to November 16, 2010, to give more time for sufficient Plaintiffs to ratify the
SPA by satisfying the needed op-in threshold, which could be achieved if95
percent of Plaintiffs eligible to settle in fact did so. Sce SPA § VI.
b. To satisfy the threshold, on the eve of the November 16,2010, deadline,
Plaintiffs' Liaison Counsel, Defendants' Liaison Counsel, and counsel for the
WTC Captive signed seven successive stipUlations of voluntary dismissal
pursuant to Federal Rule of Civil Procedure 41, to dismiss 185 eligible
Plaintiffs and remove them from the Jist of Plaintiffs eligible to settle, thereby
increasing the percentage of those who had chosen to opt into the settlement.
Three of these stipulations, pennitting dismissal of approximately half the 185
Plaintiffs, were docketed before I noticed the purpose and pattern of the
c. I then ordered an in camera hearing to ascertain if Plaintiffs' Liaison Counsel
was sufficiently authorized to stipulate to dismiss cases. See Transcript of
Status Conference, III re World Trade Center Disaster Site Litig., 21 MC 100
(S.D.N.Y. Nov. 18,2010). I found that the Plaintiffs' authorizations to
dismiss were unclear, that the scope of the dismissals was excessive, and that
they were potentially executed against the interests of the dismissing Plaintiffs
and in favor of the settling Plaintiffs, Id, (By separate Order, I now order the
trdllscript of the hearing to become a publicly-filed document.)
d. I permitted those stipulations which had been docketed to be effective, but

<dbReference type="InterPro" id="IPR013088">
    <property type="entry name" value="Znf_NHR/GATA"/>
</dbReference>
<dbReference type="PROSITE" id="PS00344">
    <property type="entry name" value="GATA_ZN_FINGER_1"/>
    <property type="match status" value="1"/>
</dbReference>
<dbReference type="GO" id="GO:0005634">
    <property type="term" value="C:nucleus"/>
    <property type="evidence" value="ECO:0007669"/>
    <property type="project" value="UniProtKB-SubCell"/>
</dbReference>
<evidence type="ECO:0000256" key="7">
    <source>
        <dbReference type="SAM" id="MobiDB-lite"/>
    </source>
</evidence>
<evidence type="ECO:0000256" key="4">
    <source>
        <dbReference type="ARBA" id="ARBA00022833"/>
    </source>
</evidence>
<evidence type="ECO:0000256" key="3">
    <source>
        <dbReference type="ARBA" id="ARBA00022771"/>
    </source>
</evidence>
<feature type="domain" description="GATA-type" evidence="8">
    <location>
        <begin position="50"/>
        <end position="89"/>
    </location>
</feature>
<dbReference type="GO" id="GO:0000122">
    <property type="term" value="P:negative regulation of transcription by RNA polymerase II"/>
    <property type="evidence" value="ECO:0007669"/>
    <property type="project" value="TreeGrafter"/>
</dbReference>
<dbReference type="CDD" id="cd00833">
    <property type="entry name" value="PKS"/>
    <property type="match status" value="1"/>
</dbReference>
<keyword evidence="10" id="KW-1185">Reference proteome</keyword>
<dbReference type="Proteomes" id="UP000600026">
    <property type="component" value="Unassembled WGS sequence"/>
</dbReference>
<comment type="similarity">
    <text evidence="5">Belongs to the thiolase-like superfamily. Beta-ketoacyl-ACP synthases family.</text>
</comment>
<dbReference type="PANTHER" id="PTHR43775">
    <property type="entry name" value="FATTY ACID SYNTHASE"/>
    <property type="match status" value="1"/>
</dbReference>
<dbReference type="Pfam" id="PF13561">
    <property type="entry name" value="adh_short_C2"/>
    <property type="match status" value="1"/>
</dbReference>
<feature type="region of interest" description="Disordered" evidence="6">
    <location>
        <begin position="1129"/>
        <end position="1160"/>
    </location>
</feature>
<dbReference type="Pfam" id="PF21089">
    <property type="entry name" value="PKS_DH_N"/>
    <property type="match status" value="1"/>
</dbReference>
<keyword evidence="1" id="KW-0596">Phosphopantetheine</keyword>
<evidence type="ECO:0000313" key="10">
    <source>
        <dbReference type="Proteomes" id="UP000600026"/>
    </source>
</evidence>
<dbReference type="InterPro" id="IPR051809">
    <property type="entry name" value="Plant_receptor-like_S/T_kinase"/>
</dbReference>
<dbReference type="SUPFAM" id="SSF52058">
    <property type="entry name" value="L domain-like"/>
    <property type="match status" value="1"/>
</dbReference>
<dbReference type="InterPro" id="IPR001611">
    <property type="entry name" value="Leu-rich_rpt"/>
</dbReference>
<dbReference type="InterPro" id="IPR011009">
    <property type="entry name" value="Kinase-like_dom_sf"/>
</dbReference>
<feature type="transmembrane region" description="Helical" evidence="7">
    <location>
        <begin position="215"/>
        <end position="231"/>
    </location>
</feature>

held the remaining stipulations tor further inquiry.
e. On November 19, 2010, the Allocation Neutral informed me that more than
95 percent of the eligible Plaintiffs had chosen to accept the SPA. Of 10,563
Plaintiffs eligible to settle, 10,043 had chosen to do so. See Doc, No. 2256,
21 MC 100 (S'o,N.Y. Nov, 19,2010), I accepted the Allocation Neutral's
report Id. Because of my determination of effectiveness, the 95 percent
threshold was achieved and the settlement became effective,
f. Of the 520 eligible Plaintiffs who had not chosen to settle their cases under the
SPA, the vast majority had not made an affirmative decision whether to settle
or to continue litigating their cases. This reflected a reality first learned at the
in camera hearing, that many Plaintiffs had ceased to communicate with their
counsel, Worby Groner Edelman & Napoli Bern, LLP. I appointed a Special
Counsel, Michael Hoenig of Herzfeld & Rubin, P.C., to speak with Plaintiffs
who refused to speak to their counsel, in order to determine if such Plaintiffs
wished, in light of the full facts and after consultation with conflict-free
counsel, to settle, continue to prosecute their cases towards trial, or voluntarily
dismiss their cases. Plaintiffs were to be advised that if they were unwilling to
choose, their cases would be involuntarily dismissed. Order Appointing
Special Counsel, In re World Trade Center Disaster Site Litig., 21 MC 100
(Doc. No. 2257) (S.D.N.Y. Nov. 24,2010).
g. The report of Special Counscl, dated December 21, 20 I 0, is filed with the
records of this case. See Order Acceptinl! Report of Special Counsel and
Providing for Effecti"eness of Settlement. As a result of the Special
Counsel's efforts, 44 more Plaintiffs opted into the settlement; 31 opted to
continue with their cases; and 47 chose to dismiss their cases voluntarily, with
prejudice, to the extent that New York law permits, see Golod v. Hoffman La
Roche, 964 F. Supp. 841 (S.D.N.Y. 1997) (Plaintiffs who dismiss eases retain